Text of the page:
It is only since starting to improvise and compose over the last ten years that I realize how my education was so separatist in that regard, both at school and university– “composing was for the prodigy and the rest of us probably wouldn’t write anything worth listening to” seemed to be the prevailing attitude.
Stephen writes: “…there is a modesty that is snobbery and one that is laziness, but a much more common form is just plain timidity. Anyone who can read music can write it too – and should. It doesn’t have to be performed, and it may not be very inspired, but to be totally divorced from the act of creation risks making us neighbours rather than relatives to the works we play. And, by the same token, composers who never perform risk writing music that is impractical and even unplayable.”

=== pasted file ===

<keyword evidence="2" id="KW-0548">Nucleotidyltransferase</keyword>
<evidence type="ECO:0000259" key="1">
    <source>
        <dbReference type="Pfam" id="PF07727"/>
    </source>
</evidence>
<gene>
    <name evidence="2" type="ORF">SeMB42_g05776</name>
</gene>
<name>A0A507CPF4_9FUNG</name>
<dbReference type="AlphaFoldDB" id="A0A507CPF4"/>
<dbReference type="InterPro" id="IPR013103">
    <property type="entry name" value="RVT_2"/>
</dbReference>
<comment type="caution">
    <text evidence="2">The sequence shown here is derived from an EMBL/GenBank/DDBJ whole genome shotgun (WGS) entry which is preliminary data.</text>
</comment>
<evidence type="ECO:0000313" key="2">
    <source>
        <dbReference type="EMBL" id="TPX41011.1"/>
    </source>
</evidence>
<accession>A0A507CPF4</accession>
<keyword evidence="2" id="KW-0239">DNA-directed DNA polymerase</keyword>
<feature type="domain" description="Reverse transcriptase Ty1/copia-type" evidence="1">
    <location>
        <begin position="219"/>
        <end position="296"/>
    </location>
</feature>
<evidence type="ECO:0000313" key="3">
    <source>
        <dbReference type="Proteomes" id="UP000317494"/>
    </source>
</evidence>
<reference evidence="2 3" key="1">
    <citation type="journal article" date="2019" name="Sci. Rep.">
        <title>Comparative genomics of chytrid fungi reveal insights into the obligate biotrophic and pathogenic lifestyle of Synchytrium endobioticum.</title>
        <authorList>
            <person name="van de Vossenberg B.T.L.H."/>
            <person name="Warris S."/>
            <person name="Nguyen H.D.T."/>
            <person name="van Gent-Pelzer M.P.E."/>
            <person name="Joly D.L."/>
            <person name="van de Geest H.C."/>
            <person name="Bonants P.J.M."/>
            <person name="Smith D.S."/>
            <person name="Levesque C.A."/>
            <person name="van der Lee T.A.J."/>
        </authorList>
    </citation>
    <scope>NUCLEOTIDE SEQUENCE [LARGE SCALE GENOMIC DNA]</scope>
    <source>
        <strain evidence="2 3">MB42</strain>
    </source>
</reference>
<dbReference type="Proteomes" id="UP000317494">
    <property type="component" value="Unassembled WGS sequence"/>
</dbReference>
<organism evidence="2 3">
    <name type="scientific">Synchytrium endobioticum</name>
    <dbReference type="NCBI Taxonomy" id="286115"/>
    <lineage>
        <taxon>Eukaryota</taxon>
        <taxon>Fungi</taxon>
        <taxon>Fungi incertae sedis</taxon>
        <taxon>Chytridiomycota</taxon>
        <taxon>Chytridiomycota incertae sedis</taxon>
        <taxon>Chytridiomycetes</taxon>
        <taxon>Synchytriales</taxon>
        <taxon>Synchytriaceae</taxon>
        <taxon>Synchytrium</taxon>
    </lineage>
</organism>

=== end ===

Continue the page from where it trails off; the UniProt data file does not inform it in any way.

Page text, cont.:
Looking back, I think I was a ‘neighbour’ to some extent. However much I was taught to analyse the works of others, it never seemed feasible that I might actually write something myself– certainly not sitting at a desk with manuscript paper and pencil. My liberation eventually came through discovering that improvisation (forbidden when I was a child) produced much more satisfying results. It also freed me to play the standard repertoire with greater vitality and insight. Experimenting myself with harmonic or motivic building blocks, I could then understand more deeply from the inside how Bach or Beethoven were composing.
My forthcoming article in American Music Teacher, “Intuitive Improvisation”, lays out in greater detail some good places for the budding improviser to start. Until then, I would just encourage any of you to ‘have a go’ and have fun!